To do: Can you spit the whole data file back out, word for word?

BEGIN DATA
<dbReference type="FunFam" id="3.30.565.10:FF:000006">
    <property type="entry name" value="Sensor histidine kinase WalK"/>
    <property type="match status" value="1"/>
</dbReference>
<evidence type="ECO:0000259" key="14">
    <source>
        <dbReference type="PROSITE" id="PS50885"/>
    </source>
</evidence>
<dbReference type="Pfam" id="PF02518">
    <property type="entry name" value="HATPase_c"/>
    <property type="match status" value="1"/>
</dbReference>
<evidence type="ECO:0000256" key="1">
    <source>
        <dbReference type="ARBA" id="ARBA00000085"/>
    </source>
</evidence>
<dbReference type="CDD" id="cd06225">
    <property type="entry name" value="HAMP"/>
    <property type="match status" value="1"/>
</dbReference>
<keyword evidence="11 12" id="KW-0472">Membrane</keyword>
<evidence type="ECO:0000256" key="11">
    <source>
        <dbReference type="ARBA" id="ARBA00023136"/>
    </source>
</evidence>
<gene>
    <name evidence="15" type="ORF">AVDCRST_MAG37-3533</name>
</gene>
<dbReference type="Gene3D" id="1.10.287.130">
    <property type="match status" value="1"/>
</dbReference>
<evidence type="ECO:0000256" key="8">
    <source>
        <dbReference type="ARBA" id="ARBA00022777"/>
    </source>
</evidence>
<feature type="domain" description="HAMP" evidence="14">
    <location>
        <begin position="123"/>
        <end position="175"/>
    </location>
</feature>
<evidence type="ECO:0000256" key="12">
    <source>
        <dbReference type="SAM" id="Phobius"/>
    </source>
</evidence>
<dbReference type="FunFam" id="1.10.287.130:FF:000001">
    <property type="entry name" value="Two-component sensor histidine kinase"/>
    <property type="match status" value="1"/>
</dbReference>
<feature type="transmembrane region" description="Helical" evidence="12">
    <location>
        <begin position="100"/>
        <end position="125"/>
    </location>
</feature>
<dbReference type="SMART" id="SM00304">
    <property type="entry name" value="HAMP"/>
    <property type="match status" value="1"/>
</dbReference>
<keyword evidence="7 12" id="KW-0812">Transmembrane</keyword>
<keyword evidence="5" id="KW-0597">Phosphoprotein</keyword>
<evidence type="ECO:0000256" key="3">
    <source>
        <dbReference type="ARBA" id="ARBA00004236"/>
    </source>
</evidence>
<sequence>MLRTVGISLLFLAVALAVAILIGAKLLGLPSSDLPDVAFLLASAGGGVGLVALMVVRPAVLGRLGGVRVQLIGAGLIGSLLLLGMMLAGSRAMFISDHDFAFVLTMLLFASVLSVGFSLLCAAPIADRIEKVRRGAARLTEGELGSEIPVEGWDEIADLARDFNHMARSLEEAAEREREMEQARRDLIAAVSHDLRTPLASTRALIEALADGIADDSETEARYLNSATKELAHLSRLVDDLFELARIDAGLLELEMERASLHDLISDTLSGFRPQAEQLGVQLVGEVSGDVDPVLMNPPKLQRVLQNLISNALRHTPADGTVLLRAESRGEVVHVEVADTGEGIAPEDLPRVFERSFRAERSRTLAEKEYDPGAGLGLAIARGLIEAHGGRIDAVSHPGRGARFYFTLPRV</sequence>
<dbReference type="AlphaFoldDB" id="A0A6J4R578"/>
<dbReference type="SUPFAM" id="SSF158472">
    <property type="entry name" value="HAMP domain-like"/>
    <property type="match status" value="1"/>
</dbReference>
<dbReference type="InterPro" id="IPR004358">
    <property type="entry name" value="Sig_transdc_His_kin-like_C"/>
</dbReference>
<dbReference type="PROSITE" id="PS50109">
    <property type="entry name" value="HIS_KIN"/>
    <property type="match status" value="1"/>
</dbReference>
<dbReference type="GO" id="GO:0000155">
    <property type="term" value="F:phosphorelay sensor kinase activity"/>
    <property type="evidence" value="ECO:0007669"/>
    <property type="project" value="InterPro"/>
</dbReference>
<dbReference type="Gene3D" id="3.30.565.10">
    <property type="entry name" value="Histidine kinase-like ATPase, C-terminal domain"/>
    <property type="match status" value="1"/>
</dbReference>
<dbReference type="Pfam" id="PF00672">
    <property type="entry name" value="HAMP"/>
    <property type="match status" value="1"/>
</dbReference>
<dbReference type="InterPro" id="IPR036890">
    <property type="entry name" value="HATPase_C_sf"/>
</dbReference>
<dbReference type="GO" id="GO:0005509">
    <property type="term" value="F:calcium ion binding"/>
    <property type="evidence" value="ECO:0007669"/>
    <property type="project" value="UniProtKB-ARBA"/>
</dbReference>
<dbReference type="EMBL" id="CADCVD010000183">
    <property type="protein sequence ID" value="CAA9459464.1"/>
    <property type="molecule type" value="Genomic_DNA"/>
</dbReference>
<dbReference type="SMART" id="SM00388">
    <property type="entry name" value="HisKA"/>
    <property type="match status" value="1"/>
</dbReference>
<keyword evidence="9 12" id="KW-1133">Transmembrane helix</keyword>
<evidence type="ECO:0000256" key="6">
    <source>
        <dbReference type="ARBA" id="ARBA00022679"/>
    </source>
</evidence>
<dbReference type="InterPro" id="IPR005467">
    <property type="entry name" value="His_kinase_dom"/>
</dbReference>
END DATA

<dbReference type="FunFam" id="3.30.565.10:FF:000006">
    <property type="entry name" value="Sensor histidine kinase WalK"/>
    <property type="match status" value="1"/>
</dbReference>
<evidence type="ECO:0000259" key="14">
    <source>
        <dbReference type="PROSITE" id="PS50885"/>
    </source>
</evidence>
<dbReference type="Pfam" id="PF02518">
    <property type="entry name" value="HATPase_c"/>
    <property type="match status" value="1"/>
</dbReference>
<evidence type="ECO:0000256" key="1">
    <source>
        <dbReference type="ARBA" id="ARBA00000085"/>
    </source>
</evidence>
<dbReference type="CDD" id="cd06225">
    <property type="entry name" value="HAMP"/>
    <property type="match status" value="1"/>
</dbReference>
<keyword evidence="11 12" id="KW-0472">Membrane</keyword>
<evidence type="ECO:0000256" key="11">
    <source>
        <dbReference type="ARBA" id="ARBA00023136"/>
    </source>
</evidence>
<gene>
    <name evidence="15" type="ORF">AVDCRST_MAG37-3533</name>
</gene>
<dbReference type="Gene3D" id="1.10.287.130">
    <property type="match status" value="1"/>
</dbReference>
<evidence type="ECO:0000256" key="8">
    <source>
        <dbReference type="ARBA" id="ARBA00022777"/>
    </source>
</evidence>
<feature type="domain" description="HAMP" evidence="14">
    <location>
        <begin position="123"/>
        <end position="175"/>
    </location>
</feature>
<evidence type="ECO:0000256" key="12">
    <source>
        <dbReference type="SAM" id="Phobius"/>
    </source>
</evidence>
<dbReference type="FunFam" id="1.10.287.130:FF:000001">
    <property type="entry name" value="Two-component sensor histidine kinase"/>
    <property type="match status" value="1"/>
</dbReference>
<feature type="transmembrane region" description="Helical" evidence="12">
    <location>
        <begin position="100"/>
        <end position="125"/>
    </location>
</feature>
<dbReference type="SMART" id="SM00304">
    <property type="entry name" value="HAMP"/>
    <property type="match status" value="1"/>
</dbReference>
<keyword evidence="7 12" id="KW-0812">Transmembrane</keyword>
<keyword evidence="5" id="KW-0597">Phosphoprotein</keyword>
<evidence type="ECO:0000256" key="3">
    <source>
        <dbReference type="ARBA" id="ARBA00004236"/>
    </source>
</evidence>
<sequence>MLRTVGISLLFLAVALAVAILIGAKLLGLPSSDLPDVAFLLASAGGGVGLVALMVVRPAVLGRLGGVRVQLIGAGLIGSLLLLGMMLAGSRAMFISDHDFAFVLTMLLFASVLSVGFSLLCAAPIADRIEKVRRGAARLTEGELGSEIPVEGWDEIADLARDFNHMARSLEEAAEREREMEQARRDLIAAVSHDLRTPLASTRALIEALADGIADDSETEARYLNSATKELAHLSRLVDDLFELARIDAGLLELEMERASLHDLISDTLSGFRPQAEQLGVQLVGEVSGDVDPVLMNPPKLQRVLQNLISNALRHTPADGTVLLRAESRGEVVHVEVADTGEGIAPEDLPRVFERSFRAERSRTLAEKEYDPGAGLGLAIARGLIEAHGGRIDAVSHPGRGARFYFTLPRV</sequence>
<dbReference type="AlphaFoldDB" id="A0A6J4R578"/>
<dbReference type="SUPFAM" id="SSF158472">
    <property type="entry name" value="HAMP domain-like"/>
    <property type="match status" value="1"/>
</dbReference>
<dbReference type="InterPro" id="IPR004358">
    <property type="entry name" value="Sig_transdc_His_kin-like_C"/>
</dbReference>
<dbReference type="PROSITE" id="PS50109">
    <property type="entry name" value="HIS_KIN"/>
    <property type="match status" value="1"/>
</dbReference>
<dbReference type="GO" id="GO:0000155">
    <property type="term" value="F:phosphorelay sensor kinase activity"/>
    <property type="evidence" value="ECO:0007669"/>
    <property type="project" value="InterPro"/>
</dbReference>
<dbReference type="Gene3D" id="3.30.565.10">
    <property type="entry name" value="Histidine kinase-like ATPase, C-terminal domain"/>
    <property type="match status" value="1"/>
</dbReference>
<dbReference type="Pfam" id="PF00672">
    <property type="entry name" value="HAMP"/>
    <property type="match status" value="1"/>
</dbReference>
<dbReference type="InterPro" id="IPR036890">
    <property type="entry name" value="HATPase_C_sf"/>
</dbReference>
<dbReference type="GO" id="GO:0005509">
    <property type="term" value="F:calcium ion binding"/>
    <property type="evidence" value="ECO:0007669"/>
    <property type="project" value="UniProtKB-ARBA"/>
</dbReference>
<dbReference type="EMBL" id="CADCVD010000183">
    <property type="protein sequence ID" value="CAA9459464.1"/>
    <property type="molecule type" value="Genomic_DNA"/>
</dbReference>
<dbReference type="SMART" id="SM00388">
    <property type="entry name" value="HisKA"/>
    <property type="match status" value="1"/>
</dbReference>
<keyword evidence="9 12" id="KW-1133">Transmembrane helix</keyword>
<evidence type="ECO:0000256" key="6">
    <source>
        <dbReference type="ARBA" id="ARBA00022679"/>
    </source>
</evidence>
<dbReference type="InterPro" id="IPR005467">
    <property type="entry name" value="His_kinase_dom"/>
</dbReference>